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Margaret Scarsdale glad ‘very long road’ has ended in the House

Gov. Maura Healey, right, applauds with state Reps. Patricia Haddad, Erika Uyterhoeven and Margaret Scarsdale after swearing them into office Wednesday in the governor’s suite. (Sam Doran/SHNS)
Gov. Maura Healey, right, applauds with state Reps. Patricia Haddad, Erika Uyterhoeven and Margaret Scarsdale after swearing them into office Wednesday in the governor’s suite. (Sam Doran/SHNS)
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Gov. Maura Healey administered oaths of office to three more lawmakers in her suite Wednesday morning, bringing the 160-seat House up to 159 members in the middle of bill-filing week.

For Rep. Margaret Scarsdale of Pepperell, the ceremony came just 15 hours after the House agreed to let her join its ranks following an in-depth examination of her seven-vote victory margin in last year’s election.

“What a journey,” she told the News Service after being sworn in.

Also sworn into office Wednesday were Reps. Patricia Haddad of Somerset and Erika Uyterhoeven of Somerville, who both missed the House’s inaugural session on Jan. 4.

After the oaths had been taken, Haddad told Healey that “we’re so proud to be the first to be sworn in by you.” The rest of the House was sworn in by outgoing Gov. Charlie Baker on his final full day in office.

Haddad told the News Service that her absence from the Jan. 4 session came after her husband suffered a fall and she had to take him to a hospital emergency room. The ordeal lasted all night, leaving her completely exhausted.

Uyterhoeven said she had been “really out” with a fever and had a “tough few days” that week.

There was a remote participation option that at least one representative might have taken advantage of on Jan. 4. The speaker’s office confirmed earlier this month that Rep. Jon Santiago, who serves as an officer in the U.S. Army Reserve, has been away on a deployment. He was considered sworn-in two weeks ago.

Around a dozen other lawmakers crowded into the governor’s office to watch Wednesday’s ceremony along with other guests and members of the Governor’s Council.

Healey told the legislators she “look[s] forward to working with all of you” and acknowledged the partially-filled status of her own branch of government.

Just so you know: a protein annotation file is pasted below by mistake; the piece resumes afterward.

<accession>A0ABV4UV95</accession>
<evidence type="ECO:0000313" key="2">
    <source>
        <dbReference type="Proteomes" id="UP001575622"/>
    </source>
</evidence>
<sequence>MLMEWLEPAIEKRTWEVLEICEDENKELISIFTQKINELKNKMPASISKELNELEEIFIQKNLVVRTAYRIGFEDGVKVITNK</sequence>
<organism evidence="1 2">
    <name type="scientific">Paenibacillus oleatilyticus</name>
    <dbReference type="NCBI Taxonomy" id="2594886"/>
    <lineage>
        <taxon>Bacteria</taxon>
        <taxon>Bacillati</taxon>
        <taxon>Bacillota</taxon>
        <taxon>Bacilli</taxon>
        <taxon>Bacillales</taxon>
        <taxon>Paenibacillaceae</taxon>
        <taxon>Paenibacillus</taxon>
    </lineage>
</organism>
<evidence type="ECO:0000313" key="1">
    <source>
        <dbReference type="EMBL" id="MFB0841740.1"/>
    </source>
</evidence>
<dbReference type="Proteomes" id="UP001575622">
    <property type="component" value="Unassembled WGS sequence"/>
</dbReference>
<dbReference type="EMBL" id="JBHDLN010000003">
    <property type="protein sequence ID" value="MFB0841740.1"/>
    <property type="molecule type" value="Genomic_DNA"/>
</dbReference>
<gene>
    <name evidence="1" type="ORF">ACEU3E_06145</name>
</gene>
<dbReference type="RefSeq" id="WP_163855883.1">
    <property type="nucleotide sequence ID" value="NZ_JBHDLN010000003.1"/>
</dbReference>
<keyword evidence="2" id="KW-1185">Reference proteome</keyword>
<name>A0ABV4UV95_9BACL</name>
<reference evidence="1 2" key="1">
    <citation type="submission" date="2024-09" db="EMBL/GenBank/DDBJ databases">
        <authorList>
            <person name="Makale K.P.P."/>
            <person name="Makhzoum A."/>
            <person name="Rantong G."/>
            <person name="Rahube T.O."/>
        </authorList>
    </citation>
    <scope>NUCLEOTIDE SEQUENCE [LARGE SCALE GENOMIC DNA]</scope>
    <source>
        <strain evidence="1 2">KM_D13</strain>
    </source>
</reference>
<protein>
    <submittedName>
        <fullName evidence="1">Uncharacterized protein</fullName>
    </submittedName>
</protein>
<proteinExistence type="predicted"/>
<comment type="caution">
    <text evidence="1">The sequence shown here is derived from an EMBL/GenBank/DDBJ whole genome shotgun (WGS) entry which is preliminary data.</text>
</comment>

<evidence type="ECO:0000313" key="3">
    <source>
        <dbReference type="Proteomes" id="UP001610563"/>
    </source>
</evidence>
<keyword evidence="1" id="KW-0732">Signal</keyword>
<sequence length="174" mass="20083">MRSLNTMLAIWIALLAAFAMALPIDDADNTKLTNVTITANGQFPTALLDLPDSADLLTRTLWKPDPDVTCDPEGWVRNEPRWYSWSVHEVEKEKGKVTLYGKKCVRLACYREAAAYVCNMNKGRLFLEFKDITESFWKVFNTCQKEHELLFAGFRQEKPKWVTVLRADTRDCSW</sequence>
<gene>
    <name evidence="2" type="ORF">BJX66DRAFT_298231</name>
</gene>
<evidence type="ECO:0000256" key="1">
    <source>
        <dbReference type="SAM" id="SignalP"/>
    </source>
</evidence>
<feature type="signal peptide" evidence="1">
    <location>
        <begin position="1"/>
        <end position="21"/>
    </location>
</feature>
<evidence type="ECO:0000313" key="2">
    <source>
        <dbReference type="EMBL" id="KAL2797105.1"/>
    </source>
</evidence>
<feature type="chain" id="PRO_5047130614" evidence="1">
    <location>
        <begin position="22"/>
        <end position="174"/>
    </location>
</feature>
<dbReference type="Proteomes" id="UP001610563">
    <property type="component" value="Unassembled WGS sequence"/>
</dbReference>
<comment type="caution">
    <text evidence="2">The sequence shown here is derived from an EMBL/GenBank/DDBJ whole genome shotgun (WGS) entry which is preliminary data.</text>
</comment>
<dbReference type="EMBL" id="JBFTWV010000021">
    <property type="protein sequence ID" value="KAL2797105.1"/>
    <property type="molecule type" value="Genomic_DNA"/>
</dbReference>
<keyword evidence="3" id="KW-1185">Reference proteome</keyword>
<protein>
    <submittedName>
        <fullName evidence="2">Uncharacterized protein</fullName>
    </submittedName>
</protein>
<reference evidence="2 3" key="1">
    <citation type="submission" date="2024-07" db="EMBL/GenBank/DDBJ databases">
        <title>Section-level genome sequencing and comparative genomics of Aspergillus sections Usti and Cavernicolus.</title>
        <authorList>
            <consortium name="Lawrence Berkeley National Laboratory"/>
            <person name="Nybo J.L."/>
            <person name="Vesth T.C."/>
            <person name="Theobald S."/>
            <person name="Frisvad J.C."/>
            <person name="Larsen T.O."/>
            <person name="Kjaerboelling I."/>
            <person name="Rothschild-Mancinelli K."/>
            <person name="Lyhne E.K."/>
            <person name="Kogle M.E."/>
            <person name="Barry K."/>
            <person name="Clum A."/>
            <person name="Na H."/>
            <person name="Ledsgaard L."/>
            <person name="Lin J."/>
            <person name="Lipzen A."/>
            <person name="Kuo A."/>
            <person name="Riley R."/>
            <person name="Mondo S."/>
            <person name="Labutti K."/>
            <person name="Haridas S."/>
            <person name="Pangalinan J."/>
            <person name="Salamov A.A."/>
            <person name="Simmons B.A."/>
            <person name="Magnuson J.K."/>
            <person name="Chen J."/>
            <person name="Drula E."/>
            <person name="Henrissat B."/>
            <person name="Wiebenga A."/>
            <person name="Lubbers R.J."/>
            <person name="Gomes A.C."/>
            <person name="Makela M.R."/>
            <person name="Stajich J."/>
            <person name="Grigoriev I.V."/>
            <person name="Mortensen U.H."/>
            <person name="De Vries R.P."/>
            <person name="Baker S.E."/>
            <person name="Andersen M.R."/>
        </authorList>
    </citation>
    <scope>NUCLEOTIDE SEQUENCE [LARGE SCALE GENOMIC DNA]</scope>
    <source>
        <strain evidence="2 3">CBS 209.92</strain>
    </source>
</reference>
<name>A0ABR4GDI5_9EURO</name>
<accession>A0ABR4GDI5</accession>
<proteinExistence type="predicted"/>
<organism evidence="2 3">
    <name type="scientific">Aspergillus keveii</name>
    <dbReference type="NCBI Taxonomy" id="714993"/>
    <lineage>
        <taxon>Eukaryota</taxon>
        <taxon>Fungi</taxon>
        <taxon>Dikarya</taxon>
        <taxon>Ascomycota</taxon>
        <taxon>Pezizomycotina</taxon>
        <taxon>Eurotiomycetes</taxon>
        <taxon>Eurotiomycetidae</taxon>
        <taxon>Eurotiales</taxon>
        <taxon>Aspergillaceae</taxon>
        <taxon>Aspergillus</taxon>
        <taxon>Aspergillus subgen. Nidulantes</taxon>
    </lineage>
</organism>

“As you know, the lieutenant governor and I are still building out our team,” the governor said, “and it’s great to be joined here today by all of you … in this building.”

With a few Cabinet seats left to fill, the possibility remains open that Healey could pull from the Legislature’s ranks and create a quick vacancy — and create the need for a special election.

In the meantime, one House seat remains a question mark. The 2nd Essex District continues to be represented on a holdover basis by Republican Rep. Leonard Mirra of Georgetown while a House special committee continues to review a one-vote margin between the incumbent Mirra and challenger Kristin Kassner, a Hamilton Democrat.

It was that special committee that opened the door Tuesday evening for Scarsdale’s swearing-in, with a seven-page report declaring her “properly elected and qualified.” (The full report is 462 pages long including appendices.)

The report called attention to “missteps” in the administration of Scarsdale’s election against Republican Andrew Shepherd of Townsend. The committee said those missteps were “benign” and did not affect the outcome, but that “similar missteps in the future, if occurring on a larger scale, could affect future elections.”

Asked about that finding Wednesday, Scarsdale told reporters that the results, which were subject to a hand recount, went through a “very thorough, very transparent, and very scrutinized process.”

“Like, you could not be in the rooms with the recounts that were literally crammed with volunteers, registrars, counsel, looking at these ballots, every single one, almost 20,000, looking at every single one of those by hand. So I think that the election was administered fairly, and very happy that we ended up being the victor,” she said.

Now, Scarsdale said, she feels “fabulous” — and it’s time to get to work.

The first-time representative took office with just two and a half days until the term’s initial bill-filing deadline, but she said she’s already been working on “a cornucopia of bills” and aims to file around 12 proposals by Friday. Her initial priority list “runs the gamut,” she said, dealing with firefighters, teachers, nurses and the environment.

“You know, it’s been a very long road, and it seems like at least this one is officially over,” Scarsdale said of her circuitous route to the swearing-in. “And that just means we can continue on the other road, which is really the more important road, about serving the district and giving 1st Middlesex a voice, and I love being a part of that.”